Social media anxiety often comes in the form of 140 characters. A new Twitter user stares at a blank box, struggling to be precise as his message countdown inches toward the zero mark. For experienced tweeters, there is a moment of satisfaction when you use up all of that blank space. It's like a triple word score in Scrabble, with extra points for using all your letters.
A book called 140 Characters: A Style Guide for the Short Form teaches these special writing skills. Its author, Dom Sagolla, helped create Twitter. On his blog he explains that the character count was drawn from text messaging, where 160 characters is typically what you get. “We reserve 20 characters for people’s names, and the other 140 are all yours,” Sagolla writes.
This message limit is part of what makes Twitter alluring. It defines the service. In times of crisis, like the recent earthquake in Tokyo, it's easy to scan hundreds of messages for survivor stories. If you're waiting for a cab, it takes seconds to fire off a message to tell your friends you're running late. If you're following author and Twitter fan Margaret Atwood, you watch as she enchants her fans.
Ok so Twitterchat #agooderead is tonight, 7-9, re: The Blind Assassin, and I will pop in myself like some grisly ghost or deus ex machina :O -@margaretatwood
However, online brevity could soon be a thing of the past. Extension tools, such as TMI.me, and Twitter dashboards like TweetDeck tempt you to expand your tweets. No more stressing about negative counts. No more butchering the English language. No more shortening links. Instead, permission to ignore the limits, carry on, and in many cases, drag on. Is this cheating? Is this ignoring the one rule that pulled tweets into our hearts?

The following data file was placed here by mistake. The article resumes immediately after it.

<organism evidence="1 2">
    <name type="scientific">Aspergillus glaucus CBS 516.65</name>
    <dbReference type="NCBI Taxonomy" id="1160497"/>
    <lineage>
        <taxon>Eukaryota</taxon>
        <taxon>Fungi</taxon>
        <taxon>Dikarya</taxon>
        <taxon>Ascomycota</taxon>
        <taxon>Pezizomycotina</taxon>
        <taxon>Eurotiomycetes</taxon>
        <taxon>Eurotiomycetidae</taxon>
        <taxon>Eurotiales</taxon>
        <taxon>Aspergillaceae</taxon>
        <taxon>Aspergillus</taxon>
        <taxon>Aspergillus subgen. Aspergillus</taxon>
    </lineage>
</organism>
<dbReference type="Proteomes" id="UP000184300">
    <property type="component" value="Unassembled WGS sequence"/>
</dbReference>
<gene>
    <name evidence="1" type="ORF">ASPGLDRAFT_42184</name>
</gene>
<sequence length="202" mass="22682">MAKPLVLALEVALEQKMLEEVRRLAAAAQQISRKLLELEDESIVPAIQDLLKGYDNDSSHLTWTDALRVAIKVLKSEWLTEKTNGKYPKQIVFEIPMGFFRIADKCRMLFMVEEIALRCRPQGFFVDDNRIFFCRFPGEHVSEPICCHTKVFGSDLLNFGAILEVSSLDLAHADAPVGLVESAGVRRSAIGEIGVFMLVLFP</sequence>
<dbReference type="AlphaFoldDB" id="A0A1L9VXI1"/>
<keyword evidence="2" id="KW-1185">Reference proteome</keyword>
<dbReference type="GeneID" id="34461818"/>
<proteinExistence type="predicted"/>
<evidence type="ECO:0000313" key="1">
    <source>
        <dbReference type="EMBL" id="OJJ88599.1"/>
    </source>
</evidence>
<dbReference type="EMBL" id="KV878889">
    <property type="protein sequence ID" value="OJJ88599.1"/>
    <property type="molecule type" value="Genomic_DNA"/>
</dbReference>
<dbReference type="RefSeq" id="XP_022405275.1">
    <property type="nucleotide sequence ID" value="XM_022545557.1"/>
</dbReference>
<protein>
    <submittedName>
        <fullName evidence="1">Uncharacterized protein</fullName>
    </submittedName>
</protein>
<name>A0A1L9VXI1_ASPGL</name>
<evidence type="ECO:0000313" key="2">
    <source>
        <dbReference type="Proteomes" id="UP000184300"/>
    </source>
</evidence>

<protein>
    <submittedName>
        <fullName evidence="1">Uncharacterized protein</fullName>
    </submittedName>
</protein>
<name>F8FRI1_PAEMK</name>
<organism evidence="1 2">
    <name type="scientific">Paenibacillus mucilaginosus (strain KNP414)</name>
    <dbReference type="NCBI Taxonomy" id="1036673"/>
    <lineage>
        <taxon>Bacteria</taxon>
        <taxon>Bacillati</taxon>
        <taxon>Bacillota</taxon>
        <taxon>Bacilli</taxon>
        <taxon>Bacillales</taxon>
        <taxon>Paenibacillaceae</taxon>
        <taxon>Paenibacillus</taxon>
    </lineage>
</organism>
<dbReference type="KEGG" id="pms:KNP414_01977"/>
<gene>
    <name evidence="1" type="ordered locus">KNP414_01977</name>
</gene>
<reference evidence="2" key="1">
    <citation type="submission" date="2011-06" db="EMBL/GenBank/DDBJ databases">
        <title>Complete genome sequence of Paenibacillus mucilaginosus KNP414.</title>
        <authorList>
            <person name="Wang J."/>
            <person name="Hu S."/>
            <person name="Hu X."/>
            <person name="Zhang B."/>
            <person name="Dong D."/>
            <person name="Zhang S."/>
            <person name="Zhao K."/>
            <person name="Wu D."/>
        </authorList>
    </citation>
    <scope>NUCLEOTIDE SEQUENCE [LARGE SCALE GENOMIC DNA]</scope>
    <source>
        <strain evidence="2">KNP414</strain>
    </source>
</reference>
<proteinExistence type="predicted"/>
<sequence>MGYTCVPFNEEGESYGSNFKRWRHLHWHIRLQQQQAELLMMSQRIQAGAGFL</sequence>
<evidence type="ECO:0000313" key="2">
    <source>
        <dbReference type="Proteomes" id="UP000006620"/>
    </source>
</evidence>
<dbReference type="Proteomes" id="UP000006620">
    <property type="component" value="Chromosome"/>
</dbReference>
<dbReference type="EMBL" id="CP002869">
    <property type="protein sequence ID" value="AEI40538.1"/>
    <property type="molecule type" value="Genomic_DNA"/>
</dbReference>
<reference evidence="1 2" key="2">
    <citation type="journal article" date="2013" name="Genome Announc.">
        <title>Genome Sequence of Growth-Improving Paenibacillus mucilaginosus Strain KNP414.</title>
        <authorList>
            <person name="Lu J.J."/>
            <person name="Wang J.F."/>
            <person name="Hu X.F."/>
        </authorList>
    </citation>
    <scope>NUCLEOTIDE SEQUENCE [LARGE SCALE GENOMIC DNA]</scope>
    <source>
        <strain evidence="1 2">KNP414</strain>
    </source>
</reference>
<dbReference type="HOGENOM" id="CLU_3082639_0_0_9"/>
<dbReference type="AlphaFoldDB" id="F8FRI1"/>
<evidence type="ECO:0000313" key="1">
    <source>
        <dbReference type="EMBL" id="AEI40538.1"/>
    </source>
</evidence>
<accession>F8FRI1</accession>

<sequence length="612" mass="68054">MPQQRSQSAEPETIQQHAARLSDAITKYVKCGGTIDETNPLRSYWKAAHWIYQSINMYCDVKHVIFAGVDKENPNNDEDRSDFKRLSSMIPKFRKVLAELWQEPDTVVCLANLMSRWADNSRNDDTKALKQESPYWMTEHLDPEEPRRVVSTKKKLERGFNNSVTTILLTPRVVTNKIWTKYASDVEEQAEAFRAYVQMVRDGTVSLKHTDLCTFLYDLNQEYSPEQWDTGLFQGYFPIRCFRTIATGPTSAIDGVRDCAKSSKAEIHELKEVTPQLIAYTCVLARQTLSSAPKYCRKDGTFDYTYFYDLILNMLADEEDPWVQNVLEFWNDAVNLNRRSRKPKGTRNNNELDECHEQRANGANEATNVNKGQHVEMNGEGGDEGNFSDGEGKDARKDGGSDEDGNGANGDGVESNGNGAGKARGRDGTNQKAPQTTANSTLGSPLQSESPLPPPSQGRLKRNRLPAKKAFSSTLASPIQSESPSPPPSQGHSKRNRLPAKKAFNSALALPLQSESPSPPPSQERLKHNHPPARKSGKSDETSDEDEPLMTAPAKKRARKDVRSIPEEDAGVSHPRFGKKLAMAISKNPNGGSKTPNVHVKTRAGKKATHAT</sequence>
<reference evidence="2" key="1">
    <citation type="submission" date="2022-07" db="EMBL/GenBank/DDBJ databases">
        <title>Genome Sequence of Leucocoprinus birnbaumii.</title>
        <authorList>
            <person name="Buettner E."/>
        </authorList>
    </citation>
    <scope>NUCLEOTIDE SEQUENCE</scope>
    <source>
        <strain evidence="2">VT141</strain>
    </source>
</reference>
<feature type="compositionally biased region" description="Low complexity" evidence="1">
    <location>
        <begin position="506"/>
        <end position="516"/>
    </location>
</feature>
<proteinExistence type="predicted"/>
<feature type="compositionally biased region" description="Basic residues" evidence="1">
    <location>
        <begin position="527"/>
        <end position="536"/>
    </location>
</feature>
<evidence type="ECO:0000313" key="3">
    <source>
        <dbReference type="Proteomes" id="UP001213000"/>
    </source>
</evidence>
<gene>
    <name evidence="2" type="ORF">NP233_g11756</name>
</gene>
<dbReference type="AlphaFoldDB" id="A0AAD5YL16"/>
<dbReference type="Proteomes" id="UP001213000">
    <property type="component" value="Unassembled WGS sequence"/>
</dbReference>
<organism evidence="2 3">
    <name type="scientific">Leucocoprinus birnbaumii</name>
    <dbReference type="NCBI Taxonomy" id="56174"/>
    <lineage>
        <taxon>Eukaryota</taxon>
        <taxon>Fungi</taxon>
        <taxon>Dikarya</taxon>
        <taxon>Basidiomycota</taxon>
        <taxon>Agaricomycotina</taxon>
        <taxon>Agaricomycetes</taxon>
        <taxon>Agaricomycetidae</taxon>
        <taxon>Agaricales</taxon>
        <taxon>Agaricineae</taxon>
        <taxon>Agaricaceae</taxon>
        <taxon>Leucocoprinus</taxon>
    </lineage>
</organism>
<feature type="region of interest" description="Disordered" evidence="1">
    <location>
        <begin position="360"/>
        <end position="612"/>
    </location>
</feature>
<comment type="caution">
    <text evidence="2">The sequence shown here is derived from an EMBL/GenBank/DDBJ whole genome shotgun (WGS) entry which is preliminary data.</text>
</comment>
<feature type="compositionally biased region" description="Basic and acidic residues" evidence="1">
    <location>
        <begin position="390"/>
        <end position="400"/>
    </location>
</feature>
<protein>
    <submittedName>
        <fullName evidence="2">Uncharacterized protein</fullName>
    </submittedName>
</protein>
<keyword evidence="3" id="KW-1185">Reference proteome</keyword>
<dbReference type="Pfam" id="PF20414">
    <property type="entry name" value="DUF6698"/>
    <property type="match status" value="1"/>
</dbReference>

If you're a Twitter purist, the answer is yes. It's like butting in front when there's a line-up of 20 waiting patiently. Or, if you want an online example, it's like using a 10-year-old photo as your Lavalife dating picture. Or retweeting posts without acknowledgment. Sure, there are no official rules to prevent you from doing so, except for, well, digital pride.
While Twitter growth blossomed 75 per cent last year, we're likely to see more ways to circumvent the character limit. Some will be intrigued about what lies beyond the 140 characters, others will ignore the extended message altogether. Whatever happens to our favourite short messaging service, there is no doubt that it has changed the way some of us communicate. In respect to this possibly dying artform, each sentence in this post is a beautiful 140 characters or less.Report Typo/Error